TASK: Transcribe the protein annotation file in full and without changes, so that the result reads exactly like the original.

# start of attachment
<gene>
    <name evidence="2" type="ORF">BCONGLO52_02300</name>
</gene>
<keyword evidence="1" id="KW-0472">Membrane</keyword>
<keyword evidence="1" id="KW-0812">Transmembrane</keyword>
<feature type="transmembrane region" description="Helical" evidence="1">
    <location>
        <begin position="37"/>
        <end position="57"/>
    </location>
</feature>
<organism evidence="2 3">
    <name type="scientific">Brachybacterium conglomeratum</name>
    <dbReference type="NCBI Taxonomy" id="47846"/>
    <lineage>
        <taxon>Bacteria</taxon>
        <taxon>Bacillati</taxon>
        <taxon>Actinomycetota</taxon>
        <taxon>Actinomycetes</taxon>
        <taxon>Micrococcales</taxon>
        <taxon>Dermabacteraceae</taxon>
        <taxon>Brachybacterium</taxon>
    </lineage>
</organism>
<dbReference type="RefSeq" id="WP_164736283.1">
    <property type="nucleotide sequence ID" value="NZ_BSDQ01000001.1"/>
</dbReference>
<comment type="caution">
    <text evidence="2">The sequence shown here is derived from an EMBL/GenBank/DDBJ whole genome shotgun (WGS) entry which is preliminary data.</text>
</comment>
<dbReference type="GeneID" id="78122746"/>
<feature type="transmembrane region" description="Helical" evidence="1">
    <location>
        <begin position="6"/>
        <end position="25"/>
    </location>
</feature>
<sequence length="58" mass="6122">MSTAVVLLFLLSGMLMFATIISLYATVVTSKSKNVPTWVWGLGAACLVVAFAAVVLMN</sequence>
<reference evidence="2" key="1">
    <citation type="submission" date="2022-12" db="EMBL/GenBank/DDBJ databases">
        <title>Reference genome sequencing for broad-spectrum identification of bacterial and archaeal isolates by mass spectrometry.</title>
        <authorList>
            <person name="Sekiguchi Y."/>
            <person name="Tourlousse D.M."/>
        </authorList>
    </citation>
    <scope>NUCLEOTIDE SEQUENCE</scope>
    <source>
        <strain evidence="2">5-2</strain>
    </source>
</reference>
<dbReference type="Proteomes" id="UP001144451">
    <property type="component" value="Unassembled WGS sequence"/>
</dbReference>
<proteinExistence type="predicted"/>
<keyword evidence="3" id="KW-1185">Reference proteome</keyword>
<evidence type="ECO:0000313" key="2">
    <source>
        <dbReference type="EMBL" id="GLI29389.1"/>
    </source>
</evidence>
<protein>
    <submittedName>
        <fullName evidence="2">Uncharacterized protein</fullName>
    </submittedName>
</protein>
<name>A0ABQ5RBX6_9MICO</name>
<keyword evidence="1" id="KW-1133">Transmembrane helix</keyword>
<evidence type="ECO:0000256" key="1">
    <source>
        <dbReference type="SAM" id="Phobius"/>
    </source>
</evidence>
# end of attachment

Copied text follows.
<gene>
    <name evidence="2" type="ORF">BCONGLO52_02300</name>
</gene>
<keyword evidence="1" id="KW-0472">Membrane</keyword>
<keyword evidence="1" id="KW-0812">Transmembrane</keyword>
<feature type="transmembrane region" description="Helical" evidence="1">
    <location>
        <begin position="37"/>
        <end position="57"/>
    </location>
</feature>
<organism evidence="2 3">
    <name type="scientific">Brachybacterium conglomeratum</name>
    <dbReference type="NCBI Taxonomy" id="47846"/>
    <lineage>
        <taxon>Bacteria</taxon>
        <taxon>Bacillati</taxon>
        <taxon>Actinomycetota</taxon>
        <taxon>Actinomycetes</taxon>
        <taxon>Micrococcales</taxon>
        <taxon>Dermabacteraceae</taxon>
        <taxon>Brachybacterium</taxon>
    </lineage>
</organism>
<dbReference type="RefSeq" id="WP_164736283.1">
    <property type="nucleotide sequence ID" value="NZ_BSDQ01000001.1"/>
</dbReference>
<comment type="caution">
    <text evidence="2">The sequence shown here is derived from an EMBL/GenBank/DDBJ whole genome shotgun (WGS) entry which is preliminary data.</text>
</comment>
<dbReference type="GeneID" id="78122746"/>
<feature type="transmembrane region" description="Helical" evidence="1">
    <location>
        <begin position="6"/>
        <end position="25"/>
    </location>
</feature>
<sequence length="58" mass="6122">MSTAVVLLFLLSGMLMFATIISLYATVVTSKSKNVPTWVWGLGAACLVVAFAAVVLMN</sequence>
<reference evidence="2" key="1">
    <citation type="submission" date="2022-12" db="EMBL/GenBank/DDBJ databases">
        <title>Reference genome sequencing for broad-spectrum identification of bacterial and archaeal isolates by mass spectrometry.</title>
        <authorList>
            <person name="Sekiguchi Y."/>
            <person name="Tourlousse D.M."/>
        </authorList>
    </citation>
    <scope>NUCLEOTIDE SEQUENCE</scope>
    <source>
        <strain evidence="2">5-2</strain>
    </source>
</reference>
<dbReference type="Proteomes" id="UP001144451">
    <property type="component" value="Unassembled WGS sequence"/>
</dbReference>
<proteinExistence type="predicted"/>
<keyword evidence="3" id="KW-1185">Reference proteome</keyword>
<evidence type="ECO:0000313" key="2">
    <source>
        <dbReference type="EMBL" id="GLI29389.1"/>
    </source>
</evidence>
<protein>
    <submittedName>
        <fullName evidence="2">Uncharacterized protein</fullName>
    </submittedName>
</protein>
<name>A0ABQ5RBX6_9MICO</name>
<keyword evidence="1" id="KW-1133">Transmembrane helix</keyword>
<evidence type="ECO:0000256" key="1">
    <source>
        <dbReference type="SAM" id="Phobius"/>
    </source>
</evidence>